Currently, a TV ad is being broadcast during Sunday news shows in the Washington area — where congressional staffers live. It attacks plans to “bail out” Puerto Rico.  The ad claims to be sponsored by a patriotic, freedom-loving sounding group, but surely is paid for by vulture hedge funds who buy up distressed government bonds and use political pressure to be sure they are paid in full, despite whatever hardship befalls citizens.  See, e.g., Argentina.  Who knows if the current expenditure about Puerto Rico (and warning that Illinois is next) is effective, but it certainly draws attention to the fact there are those who oppose giving Puerto Ricans a break.  The size of that group may be extremely small, but TV might make the pressure grow.  “Damned Puerto Ricans getting a break” isn’t that far from Trump’s Mexican mantras, also not based on fact but appealing to many.

Senate Majority Leader Mitch McConnell, R-Coal, knows the value of money in politics.  Mayer reports that he was honorary chairman of the James Madison Center for Free Speech, an organization devoted to ridding America of any restrictions on campaign finance.  It was funded almost entirely by the DeVos family of Michigan, who realized millions from the Amway Company, which often was accused of being a pyramid scheme.  In Senate debate on campaign restrictions, McConnell reportedly told colleagues, “If we stop this thing, we can control the institution for the next twenty years.”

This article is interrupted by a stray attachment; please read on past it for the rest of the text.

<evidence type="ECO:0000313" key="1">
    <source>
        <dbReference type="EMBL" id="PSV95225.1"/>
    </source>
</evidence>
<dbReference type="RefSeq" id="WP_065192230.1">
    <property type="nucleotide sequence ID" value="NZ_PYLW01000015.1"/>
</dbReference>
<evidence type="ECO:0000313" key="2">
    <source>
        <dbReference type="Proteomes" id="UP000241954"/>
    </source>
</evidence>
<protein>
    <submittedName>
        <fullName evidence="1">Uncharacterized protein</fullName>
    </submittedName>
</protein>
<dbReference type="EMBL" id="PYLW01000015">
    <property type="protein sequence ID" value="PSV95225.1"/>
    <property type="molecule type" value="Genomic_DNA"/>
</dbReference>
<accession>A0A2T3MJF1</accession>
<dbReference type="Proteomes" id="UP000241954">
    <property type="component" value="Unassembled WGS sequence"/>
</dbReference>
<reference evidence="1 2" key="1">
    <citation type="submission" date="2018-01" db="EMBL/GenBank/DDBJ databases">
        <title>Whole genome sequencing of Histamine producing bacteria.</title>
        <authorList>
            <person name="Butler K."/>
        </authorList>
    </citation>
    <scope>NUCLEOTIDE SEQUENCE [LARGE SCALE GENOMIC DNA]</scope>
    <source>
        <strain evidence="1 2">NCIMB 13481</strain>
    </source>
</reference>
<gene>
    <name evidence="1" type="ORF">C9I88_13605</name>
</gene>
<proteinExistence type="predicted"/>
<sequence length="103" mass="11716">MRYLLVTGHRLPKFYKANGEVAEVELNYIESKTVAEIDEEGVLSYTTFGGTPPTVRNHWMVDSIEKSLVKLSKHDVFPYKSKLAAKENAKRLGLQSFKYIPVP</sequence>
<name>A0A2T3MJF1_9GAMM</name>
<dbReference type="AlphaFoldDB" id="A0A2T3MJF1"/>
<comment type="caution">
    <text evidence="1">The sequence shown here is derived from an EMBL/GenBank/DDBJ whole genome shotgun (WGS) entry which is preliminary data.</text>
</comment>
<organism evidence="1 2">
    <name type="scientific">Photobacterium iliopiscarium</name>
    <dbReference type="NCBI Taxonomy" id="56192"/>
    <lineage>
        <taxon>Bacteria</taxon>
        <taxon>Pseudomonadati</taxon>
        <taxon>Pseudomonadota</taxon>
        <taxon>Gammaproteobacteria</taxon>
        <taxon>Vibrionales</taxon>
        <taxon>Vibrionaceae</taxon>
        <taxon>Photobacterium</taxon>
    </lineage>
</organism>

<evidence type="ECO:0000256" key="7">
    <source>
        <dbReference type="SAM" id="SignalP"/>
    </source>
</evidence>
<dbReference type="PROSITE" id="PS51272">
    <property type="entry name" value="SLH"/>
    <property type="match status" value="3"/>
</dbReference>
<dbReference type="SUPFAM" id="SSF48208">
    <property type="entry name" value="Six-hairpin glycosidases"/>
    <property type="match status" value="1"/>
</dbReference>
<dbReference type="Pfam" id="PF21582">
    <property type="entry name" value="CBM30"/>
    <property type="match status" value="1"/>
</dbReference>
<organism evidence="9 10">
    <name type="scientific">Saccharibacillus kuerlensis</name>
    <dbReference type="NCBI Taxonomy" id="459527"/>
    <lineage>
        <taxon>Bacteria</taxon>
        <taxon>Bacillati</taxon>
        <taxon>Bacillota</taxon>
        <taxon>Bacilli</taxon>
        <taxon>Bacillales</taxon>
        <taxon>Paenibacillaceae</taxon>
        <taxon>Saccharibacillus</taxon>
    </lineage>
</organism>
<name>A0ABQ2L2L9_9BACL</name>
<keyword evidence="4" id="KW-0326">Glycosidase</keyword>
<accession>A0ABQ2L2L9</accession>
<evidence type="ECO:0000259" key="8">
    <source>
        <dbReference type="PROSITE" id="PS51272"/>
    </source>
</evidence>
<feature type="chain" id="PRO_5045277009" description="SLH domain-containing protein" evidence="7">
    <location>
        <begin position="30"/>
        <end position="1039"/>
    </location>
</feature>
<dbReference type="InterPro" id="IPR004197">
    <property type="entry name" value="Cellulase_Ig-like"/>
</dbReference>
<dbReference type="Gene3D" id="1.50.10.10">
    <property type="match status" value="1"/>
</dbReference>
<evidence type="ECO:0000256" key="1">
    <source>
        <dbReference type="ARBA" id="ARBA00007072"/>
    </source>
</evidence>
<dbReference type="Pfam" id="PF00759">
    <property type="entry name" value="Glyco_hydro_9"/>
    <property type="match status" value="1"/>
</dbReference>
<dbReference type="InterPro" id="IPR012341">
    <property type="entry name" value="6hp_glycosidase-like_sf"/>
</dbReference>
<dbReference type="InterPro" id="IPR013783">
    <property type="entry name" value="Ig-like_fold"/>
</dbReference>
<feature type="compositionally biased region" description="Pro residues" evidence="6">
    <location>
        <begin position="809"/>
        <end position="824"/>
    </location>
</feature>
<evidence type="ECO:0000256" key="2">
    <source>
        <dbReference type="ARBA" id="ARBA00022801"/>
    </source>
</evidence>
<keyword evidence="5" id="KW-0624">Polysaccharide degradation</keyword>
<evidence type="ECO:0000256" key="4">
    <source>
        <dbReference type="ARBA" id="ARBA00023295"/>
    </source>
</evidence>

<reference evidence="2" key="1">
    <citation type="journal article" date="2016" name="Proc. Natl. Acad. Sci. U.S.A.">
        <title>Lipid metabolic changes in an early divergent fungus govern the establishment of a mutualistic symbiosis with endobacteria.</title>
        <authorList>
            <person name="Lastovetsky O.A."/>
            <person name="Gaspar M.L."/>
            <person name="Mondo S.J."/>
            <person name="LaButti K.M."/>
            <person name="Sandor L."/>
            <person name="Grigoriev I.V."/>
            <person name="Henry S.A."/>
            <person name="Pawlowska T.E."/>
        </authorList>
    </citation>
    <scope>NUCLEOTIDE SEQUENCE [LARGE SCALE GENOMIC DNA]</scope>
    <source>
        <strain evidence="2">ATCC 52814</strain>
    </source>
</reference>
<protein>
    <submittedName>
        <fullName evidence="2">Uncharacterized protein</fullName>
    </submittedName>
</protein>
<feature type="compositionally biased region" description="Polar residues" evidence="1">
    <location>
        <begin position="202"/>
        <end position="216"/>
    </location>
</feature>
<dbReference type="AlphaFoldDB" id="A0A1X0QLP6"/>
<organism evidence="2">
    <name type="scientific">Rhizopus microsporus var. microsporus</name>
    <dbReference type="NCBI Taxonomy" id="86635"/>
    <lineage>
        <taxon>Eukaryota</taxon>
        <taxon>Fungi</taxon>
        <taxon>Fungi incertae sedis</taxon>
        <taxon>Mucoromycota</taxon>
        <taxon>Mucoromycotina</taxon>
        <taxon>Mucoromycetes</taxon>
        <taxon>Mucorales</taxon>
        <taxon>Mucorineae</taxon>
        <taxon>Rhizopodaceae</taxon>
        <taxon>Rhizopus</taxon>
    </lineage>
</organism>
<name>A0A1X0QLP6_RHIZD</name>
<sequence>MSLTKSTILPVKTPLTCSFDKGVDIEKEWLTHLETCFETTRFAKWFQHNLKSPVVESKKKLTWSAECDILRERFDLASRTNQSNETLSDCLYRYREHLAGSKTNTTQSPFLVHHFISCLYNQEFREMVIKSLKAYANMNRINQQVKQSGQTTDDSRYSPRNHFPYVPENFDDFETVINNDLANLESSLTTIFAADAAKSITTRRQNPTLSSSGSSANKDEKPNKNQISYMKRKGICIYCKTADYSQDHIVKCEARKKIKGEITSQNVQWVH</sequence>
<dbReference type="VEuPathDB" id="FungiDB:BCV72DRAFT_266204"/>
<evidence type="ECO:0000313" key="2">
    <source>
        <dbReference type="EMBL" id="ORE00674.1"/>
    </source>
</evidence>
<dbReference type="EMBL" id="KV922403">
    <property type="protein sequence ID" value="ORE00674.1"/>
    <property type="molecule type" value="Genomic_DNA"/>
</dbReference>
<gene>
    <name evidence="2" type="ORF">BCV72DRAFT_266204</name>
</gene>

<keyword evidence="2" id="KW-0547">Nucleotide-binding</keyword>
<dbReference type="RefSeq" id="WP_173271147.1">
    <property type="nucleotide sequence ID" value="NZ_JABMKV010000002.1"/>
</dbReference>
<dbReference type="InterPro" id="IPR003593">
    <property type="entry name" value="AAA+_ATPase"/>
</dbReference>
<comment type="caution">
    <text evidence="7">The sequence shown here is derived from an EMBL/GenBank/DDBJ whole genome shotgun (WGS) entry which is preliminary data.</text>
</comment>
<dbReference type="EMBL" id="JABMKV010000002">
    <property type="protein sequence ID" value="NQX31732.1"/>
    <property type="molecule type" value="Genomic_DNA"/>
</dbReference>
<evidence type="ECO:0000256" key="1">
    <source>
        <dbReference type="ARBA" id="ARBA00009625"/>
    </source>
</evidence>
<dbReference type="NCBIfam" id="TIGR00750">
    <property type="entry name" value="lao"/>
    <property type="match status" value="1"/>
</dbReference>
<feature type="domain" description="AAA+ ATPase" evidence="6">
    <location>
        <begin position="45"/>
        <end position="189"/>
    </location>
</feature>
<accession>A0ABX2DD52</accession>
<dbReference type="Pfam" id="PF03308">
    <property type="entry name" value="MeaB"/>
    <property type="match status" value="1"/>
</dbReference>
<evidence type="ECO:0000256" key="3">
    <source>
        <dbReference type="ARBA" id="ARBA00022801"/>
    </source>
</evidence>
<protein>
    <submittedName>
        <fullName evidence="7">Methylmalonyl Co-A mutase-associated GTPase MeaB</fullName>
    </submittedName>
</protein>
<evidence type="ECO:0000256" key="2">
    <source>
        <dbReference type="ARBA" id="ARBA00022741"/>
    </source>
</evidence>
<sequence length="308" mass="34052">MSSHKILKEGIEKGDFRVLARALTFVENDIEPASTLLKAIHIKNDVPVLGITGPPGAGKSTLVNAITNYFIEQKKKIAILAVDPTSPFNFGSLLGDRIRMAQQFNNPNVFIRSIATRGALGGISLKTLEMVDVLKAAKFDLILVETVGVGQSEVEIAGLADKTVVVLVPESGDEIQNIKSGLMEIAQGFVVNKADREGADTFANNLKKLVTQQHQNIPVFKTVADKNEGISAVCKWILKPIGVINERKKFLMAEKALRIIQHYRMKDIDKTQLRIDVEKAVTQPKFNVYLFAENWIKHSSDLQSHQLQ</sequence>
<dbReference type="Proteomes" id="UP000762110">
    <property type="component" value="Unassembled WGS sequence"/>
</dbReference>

Does money buy influence?  Of course it does.  And it attracts those willing to follow the lead of their biggest donors.  Mayer reports that only a few months before McConnell became majority leader, he attended a Koch donor summit and thanked “Charles and David” for their generosity.  “I don’t know where we would be without you,” he told them.  He then hired a former lobbyist for Koch Industries as his chief of staff.